225 years later, anthropologist reveals Hanna's Town attackers 8-07

HANNA'S TOWN, Pa. (AP) - Tucked away in the rolling green hills
southeast of Pittsburgh are a few log cabins and a fort, a
reenactment of what the colonial Hanna's Town would have looked like
before it was burned down in a destructive post-Revolutionary War

On the eve of the attack in June 1782, Hanna's Town had more than 30
log cabins, three taverns and a courthouse. It was the first county
seat west of the Allegheny Mountains and was considered a rival to
Pittsburgh on the western frontier.

Now, 225 years after the town's demise in an attack by more than 300
American Indian warriors and two dozen British troops, anthropologist
Jim Richardson has uncovered who conceived and led the assault.

Richardson, curator emeritus of the Carnegie Museum of Natural
History's anthropology department, has concluded Seneca chief
Sayenqueraghta planned the attack. The conclusion breaks with
long-standing belief that the British had riled up their Indian
allies to make a last attempt at victory after their 1781 surrender
in Yorktown.

“It was the biggest attack that occurred during the Revolutionary
War in western Pennsylvania. It was also, in some ways, a nonevent
and historically it never got into literature,” said Richardson, who
is publishing the findings in the summer and fall issues of Western
Pennsylvania History magazine.

“Yorktown had already occurred, the British had already surrendered
and the British in Fort Niagara were trying to hold back anymore
attacks,” Richardson said. “They were doomed. The war was over.”

But Sayenqueraghta had different ideas. An Indian chief better known
as Old Smoke, he was revered by his people and respected by the
British because he commanded a contingent of at least 3,000 men.

Hanna's Town - the only true example of civilian government in the
western Pennsylvania frontier - was a prime target for Sayenqueraghta.

“At the time the town was burned down, people were beginning to get
established here,” said Joanna Moyar, educational coordinator of the
Westmoreland County Historical Society, pointing to pieces of Chinese
porcelain and other artifacts that archeologists have found at the

The Indian chief was bent on revenge after members of a Westmoreland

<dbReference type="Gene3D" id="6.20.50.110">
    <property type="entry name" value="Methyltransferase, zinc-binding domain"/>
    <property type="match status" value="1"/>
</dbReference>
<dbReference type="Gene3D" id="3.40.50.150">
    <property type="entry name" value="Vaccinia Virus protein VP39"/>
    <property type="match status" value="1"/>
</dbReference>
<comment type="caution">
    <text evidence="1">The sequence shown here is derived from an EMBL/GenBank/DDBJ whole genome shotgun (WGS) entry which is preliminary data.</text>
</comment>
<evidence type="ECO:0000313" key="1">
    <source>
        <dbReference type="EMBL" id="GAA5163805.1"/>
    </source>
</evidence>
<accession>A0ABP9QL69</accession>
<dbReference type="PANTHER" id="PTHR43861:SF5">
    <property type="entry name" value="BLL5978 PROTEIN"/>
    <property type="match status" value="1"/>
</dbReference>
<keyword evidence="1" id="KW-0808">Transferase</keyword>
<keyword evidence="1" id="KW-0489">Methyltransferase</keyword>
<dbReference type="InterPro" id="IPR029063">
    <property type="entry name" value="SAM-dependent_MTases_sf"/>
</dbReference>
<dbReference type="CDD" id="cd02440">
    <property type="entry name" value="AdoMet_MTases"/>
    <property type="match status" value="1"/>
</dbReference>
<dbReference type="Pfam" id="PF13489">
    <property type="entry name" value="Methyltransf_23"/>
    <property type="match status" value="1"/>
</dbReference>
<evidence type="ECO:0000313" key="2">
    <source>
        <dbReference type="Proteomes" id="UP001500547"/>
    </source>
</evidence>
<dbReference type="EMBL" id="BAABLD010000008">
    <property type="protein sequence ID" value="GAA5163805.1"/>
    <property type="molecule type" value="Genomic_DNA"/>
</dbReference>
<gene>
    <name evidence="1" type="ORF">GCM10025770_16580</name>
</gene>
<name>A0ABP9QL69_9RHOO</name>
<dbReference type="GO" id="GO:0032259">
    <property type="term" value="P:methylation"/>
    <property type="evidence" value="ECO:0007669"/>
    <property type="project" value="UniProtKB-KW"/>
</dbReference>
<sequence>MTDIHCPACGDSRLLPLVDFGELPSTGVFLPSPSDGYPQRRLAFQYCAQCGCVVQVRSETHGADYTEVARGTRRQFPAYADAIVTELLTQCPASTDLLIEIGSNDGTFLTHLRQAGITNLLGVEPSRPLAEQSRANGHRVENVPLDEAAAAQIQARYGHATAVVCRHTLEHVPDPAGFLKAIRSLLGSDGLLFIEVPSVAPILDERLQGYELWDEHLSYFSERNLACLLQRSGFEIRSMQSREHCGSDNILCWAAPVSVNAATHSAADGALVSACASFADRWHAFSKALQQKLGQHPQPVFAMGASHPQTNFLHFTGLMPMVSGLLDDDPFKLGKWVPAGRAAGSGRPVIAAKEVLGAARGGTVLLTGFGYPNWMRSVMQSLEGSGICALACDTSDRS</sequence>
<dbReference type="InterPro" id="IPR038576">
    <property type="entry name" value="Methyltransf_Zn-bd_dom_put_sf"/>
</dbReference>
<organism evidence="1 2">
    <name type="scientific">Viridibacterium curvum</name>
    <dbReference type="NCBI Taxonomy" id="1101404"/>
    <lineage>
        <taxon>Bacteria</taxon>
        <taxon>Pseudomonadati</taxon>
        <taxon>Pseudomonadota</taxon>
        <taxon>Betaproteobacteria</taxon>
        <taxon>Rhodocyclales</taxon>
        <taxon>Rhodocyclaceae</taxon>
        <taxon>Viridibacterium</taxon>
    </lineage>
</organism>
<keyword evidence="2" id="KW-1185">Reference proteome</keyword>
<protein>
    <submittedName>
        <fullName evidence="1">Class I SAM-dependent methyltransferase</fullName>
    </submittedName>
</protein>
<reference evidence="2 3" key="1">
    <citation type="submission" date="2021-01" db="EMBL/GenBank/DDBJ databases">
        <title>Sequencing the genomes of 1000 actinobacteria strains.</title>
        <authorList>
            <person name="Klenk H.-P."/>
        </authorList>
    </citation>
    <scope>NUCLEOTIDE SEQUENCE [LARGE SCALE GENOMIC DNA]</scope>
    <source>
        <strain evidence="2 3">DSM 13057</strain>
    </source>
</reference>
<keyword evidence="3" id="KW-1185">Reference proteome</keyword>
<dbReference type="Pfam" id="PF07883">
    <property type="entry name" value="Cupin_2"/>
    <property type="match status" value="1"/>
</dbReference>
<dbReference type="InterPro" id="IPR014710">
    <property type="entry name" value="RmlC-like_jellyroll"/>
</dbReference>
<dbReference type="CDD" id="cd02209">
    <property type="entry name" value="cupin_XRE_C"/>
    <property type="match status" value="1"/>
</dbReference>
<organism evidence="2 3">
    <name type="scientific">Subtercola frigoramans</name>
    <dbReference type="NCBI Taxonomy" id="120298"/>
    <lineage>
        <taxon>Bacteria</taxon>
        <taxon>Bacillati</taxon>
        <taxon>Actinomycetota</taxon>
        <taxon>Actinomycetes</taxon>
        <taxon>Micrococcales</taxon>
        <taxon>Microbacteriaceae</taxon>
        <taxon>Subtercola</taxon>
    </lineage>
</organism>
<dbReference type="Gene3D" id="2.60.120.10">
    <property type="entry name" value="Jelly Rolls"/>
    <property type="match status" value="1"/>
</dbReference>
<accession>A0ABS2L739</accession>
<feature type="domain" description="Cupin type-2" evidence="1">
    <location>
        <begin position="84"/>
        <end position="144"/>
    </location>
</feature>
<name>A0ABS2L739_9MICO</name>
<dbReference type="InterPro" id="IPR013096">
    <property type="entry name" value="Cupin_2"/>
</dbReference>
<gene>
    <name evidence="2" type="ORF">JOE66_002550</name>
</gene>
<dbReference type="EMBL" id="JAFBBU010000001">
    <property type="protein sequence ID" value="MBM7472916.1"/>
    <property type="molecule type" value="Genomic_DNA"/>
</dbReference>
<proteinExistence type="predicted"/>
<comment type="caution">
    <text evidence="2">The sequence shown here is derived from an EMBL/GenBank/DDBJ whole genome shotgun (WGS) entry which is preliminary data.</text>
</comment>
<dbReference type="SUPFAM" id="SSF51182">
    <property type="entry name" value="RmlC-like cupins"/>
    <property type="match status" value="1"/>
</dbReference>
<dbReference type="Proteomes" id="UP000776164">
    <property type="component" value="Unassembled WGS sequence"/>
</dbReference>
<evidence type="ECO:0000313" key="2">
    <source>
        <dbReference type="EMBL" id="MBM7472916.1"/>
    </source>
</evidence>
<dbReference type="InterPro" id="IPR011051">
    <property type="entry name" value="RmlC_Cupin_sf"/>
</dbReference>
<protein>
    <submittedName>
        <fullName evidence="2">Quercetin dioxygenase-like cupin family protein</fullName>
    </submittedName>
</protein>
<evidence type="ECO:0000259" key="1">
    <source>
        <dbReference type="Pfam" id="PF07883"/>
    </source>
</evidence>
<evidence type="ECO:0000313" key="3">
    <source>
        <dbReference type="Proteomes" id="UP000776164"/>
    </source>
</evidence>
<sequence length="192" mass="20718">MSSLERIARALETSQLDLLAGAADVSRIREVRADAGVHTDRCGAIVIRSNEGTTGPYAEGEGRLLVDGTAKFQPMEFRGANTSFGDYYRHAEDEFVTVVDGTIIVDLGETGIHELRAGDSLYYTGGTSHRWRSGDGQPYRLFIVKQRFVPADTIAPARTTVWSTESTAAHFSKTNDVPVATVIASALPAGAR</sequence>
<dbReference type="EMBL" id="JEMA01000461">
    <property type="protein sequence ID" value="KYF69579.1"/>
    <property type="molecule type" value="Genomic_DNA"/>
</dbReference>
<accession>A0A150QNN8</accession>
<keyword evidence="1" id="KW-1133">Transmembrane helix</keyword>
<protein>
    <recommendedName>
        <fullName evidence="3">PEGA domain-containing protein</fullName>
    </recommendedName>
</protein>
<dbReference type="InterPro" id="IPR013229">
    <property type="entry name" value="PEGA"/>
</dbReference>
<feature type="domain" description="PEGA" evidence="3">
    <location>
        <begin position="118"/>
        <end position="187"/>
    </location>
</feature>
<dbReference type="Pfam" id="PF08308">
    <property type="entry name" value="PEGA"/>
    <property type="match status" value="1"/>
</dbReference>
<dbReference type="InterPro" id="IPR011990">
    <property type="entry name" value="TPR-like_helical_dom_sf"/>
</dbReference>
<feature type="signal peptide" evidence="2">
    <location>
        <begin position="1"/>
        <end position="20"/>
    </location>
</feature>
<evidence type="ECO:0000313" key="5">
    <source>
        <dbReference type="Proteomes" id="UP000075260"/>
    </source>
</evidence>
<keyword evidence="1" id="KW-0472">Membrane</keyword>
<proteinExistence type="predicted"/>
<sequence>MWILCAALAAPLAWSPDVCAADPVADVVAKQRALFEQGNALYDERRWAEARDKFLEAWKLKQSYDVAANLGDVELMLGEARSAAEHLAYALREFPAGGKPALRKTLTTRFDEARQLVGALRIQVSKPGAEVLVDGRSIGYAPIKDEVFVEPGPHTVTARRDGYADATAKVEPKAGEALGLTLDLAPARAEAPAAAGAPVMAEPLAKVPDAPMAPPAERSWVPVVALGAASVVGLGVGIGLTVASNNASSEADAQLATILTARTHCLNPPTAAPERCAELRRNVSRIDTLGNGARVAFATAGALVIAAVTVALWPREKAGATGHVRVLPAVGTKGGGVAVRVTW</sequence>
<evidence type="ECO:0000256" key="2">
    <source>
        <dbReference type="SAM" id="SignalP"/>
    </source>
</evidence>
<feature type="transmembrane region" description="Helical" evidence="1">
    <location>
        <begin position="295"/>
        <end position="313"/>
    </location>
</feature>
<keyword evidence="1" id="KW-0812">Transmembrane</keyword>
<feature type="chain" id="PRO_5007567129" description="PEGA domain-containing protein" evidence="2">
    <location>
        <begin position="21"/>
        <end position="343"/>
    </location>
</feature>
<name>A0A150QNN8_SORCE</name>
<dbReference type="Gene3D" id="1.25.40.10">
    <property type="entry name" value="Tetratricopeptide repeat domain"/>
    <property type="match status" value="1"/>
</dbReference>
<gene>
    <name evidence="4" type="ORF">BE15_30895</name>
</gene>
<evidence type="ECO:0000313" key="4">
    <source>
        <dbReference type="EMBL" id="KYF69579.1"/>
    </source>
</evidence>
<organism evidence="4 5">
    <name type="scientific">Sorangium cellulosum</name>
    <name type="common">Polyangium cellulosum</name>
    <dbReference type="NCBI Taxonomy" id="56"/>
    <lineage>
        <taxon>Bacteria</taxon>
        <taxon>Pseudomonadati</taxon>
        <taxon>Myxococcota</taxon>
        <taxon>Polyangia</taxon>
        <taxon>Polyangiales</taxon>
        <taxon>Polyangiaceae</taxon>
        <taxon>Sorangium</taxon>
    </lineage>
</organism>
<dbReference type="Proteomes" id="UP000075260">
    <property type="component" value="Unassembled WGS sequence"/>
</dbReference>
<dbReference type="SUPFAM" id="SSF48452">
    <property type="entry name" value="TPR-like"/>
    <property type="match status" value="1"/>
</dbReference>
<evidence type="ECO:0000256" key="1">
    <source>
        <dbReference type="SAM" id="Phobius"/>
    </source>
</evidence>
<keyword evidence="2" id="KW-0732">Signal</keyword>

County militia burned down his town, forcing his displaced tribe to
establish a new village near Fort Niagara. Sayenqueraghta long had
his eye on both Hanna's Town and Fort Pitt, the military encampment
about 30 miles away in what is now Pittsburgh.

Based on correspondence Richardson sifted through, the British
opposed such an attack, knowing that if they captured Fort Pitt they
would not be able to resupply the stronghold in the middle of
rebel-controlled territory.

“(The British) kept holding him back,” said Richardson, who has
been studying the attack for 37 years. “In June 1782, he had enough
and took off to go down and attack Hanna's Town.”

Realizing they could not stop him, the British commanders at Fort
Niagara attached to Sayenqueraghta's contingent of 300 warriors
another 20 or so of their own men, Richardson said. The motley crew
of fighters - the Indians apparently dressed in castoff uniforms from
the King's Eighth Regiment - made for Hanna's Town.

Reapers spotted the attackers and had enough time to inform the
settlers, who were ill-prepared for a siege.

“Everybody got in this crummy little stockade and held out with nine
guns,” Richardson said.

Lisa Hays, executive director of the Westmoreland County Historical
Society, points at the log fort that has been rebuilt, noting how
little protection the flimsy structure would have afforded the
colonial residents.

“It was more of a foot race than a battle. ... There was probably
just enough of a battle to keep them from burning the fort down,”
said Hays, who had surmised, along with other scholars, that the
British were the instigators behind the attack.

By the end of the attack, Hays said only two buildings were left
standing, one of them the fort. Letters written in the days after the
ambush talk about the capture of the wife of the town's founder,
Robert Hanna, and the suffering of the residents who had nothing left
but the clothes on their backs.

Two of the town's residents were killed.

The warriors continued to nearby Miller's Station, where residents
were even less prepared. In total, about a dozen were killed and
another 12 captured in the two towns.

“It was the fifth-largest attack by an Indian contingent in the
western arena,” Richardson concluded. “It really disrupted the
whole political system of western Pennsylvania because of the
destruction of the courthouse.”

After the attack, Hanna's Town reverted to farmland. Westmoreland
County's seat moved to Greensburg in 1786.

However, newspaper accounts from the 19th century show that the
attack on Hanna's Town was very much a part of people's lives.
Annually they held memorial services at the site. The Steele family
that owned the property was aware of its historical significance and
eventually sold it to the county.

Today, several log structures depict the town's two-story homes, the
fort and Hanna's Tavern, which also served as the courthouse. There's
also a jail, complete with a pillory and whipping post.

Moyar said Richardson's findings will help provide visitors with a
more accurate depiction of the devastating attack.

“One of the things that we have really tried to do is give kids a
sense of what life was like on the frontier,” Moyar said.